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Pueblo Returns To Traditional Name
by Anne Constable - The (Santa Fe, NM) New Mexican
credits: {credits}

Santo Domingo quietly becomes 'Kewa'; tribe alters seal, signs and letterhead

Late last year, Santo Domingo Pueblo's tribal council quietly, and unanimously, decided to change the pueblo's name.

The traditional community, about halfway between Santa Fe and Albuquerque, is now known as Kewa Pueblo.

The name change was disclosed at a meeting of the All Indian Pueblo Council in January, according to the Alvin Warren, secretary of the state Department of Indian Affairs.

The name change became more widely known when operators of the Rail Runner Express announced last week that a new train stop opening March 22 will be called Kewa Pueblo Station.

But as recently as Saturday, tribal members who sell fine silver and turquoise jewelry under the portal at the Palace of the Governors told a reporter that they didn't know about the switch.

Former pueblo Gov. Everett Chavez, who proposed the name change, said Tuesday that Kewa is how the tribe's people refer to themselves privately. "Historically, that's our name," he said. "Everybody knows us as Kewa. It's just going back to our original name."

Chavez said the resolution changing the name was fully endorsed by the council. The tribe also hired Zia Graphics in Albuquerque to revise its tribal seal. The new seal still depicts cornstalks, but now also features pottery and jewelry styles for which the pueblo is famous. A mission church, prominent in the original seal, now is referenced in a smaller image at the bottom of the circular design.

Chavez said the tribe has printed up new T-shirts and polo shirts (for council members) bearing the new seal. And the tribe is slowly changing signs and the letterhead on its stationery.

A café, a fuel company and other businesses were already using the Kewa name. The corporation that manages tribal companies has been reorganized into Kewa Business Enterprises, Chavez said.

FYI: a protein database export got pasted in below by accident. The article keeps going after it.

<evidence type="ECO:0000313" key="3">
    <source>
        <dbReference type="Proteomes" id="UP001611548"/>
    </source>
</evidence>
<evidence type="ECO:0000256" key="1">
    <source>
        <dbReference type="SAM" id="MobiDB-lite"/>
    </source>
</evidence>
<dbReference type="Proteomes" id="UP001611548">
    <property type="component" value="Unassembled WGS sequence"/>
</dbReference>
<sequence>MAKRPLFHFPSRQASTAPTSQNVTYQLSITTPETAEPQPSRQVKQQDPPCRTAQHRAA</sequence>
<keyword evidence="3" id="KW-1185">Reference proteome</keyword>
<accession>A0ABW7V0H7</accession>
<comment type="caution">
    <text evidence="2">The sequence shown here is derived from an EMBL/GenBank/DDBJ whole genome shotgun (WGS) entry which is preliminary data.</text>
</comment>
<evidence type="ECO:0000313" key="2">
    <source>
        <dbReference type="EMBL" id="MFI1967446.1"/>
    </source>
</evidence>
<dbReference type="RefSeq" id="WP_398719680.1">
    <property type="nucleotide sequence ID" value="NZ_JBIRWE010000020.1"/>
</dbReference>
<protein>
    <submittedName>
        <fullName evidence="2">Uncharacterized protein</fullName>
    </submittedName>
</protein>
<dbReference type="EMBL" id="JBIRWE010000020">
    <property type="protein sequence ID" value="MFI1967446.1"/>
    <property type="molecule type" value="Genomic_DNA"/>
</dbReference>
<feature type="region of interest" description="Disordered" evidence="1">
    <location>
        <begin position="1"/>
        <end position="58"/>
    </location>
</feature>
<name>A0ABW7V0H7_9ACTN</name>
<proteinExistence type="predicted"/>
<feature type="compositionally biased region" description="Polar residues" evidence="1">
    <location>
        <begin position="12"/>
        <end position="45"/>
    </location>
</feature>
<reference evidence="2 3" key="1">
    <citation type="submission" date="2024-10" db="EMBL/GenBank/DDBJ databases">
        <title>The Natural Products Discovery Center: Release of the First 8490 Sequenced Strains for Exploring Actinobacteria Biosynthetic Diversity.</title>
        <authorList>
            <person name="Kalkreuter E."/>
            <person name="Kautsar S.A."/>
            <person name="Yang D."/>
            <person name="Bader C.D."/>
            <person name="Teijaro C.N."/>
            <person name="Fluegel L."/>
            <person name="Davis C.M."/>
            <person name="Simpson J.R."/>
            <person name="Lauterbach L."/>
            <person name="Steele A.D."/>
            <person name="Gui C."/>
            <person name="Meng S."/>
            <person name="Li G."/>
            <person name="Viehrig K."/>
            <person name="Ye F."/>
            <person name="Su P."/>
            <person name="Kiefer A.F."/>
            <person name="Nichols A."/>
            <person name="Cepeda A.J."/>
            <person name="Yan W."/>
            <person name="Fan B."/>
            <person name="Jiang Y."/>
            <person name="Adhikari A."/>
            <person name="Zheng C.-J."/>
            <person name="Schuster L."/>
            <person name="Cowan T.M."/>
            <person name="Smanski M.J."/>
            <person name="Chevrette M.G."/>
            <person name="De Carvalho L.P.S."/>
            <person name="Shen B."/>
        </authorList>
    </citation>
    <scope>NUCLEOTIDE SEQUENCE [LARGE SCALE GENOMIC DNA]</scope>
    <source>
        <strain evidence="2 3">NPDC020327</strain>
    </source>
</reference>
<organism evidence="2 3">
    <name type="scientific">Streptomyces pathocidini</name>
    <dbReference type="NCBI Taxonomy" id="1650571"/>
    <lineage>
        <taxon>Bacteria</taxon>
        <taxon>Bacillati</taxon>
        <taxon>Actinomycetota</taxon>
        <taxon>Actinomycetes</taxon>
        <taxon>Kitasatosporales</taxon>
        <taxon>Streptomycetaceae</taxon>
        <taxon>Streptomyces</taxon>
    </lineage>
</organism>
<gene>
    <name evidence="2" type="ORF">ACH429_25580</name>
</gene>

The Keresan people are considered descendants of people who inhabited the general region in the 1200s.

According to the Center for Southwest Research at The University of New Mexico, the pueblo's original name was recorded as Gipuy.

The Place Names of New Mexico gives different possible accounts for how it came to be called Santo Domingo. According to one version, Spanish colonial Gov. Don Juan de Oñate gave the Keres pueblo this name, meaning Holy Sunday, because he arrived there on a Sunday. Another story holds that the pueblo was named for St. Dominic, a 13th-century Spanish preacher who founded the Dominican order. Tribal members have said the pueblo, and the mission church on the pueblo, are named for him.

One of the better known tribes of the Southwest, Kewa — pronounced KEE-wah — is considered one of New Mexico's most conservative in terms of customs and culture, according to the Indian Pueblo Cultural Center Web site. In fact, the Web site says the tribal government previously had asked that the traditional name not be published.

Kewa is not the first pueblo to change its name. In 2005, San Juan Pueblo became Ohkay Owingeh for similar reasons. All tribes have an original or traditional name they use in their own communities, Secretary Warren said, and "certainly the state respects the right of every one of the tribes to self-identify."

Chavez said there was no formal announcement of the change and that the tribe has been relying on "word of mouth."

He noted that the Spanish also gave various Indian family units Spanish surnames, but that tribal members continued to use their own names privately.

Chavez made a point of saying that the renaming is not intended to "demean St. Dominic."

This was, he added, "a long-awaited move back to recognition of ourselves. We were Native first and foremost, before Catholicism and the Spaniards."

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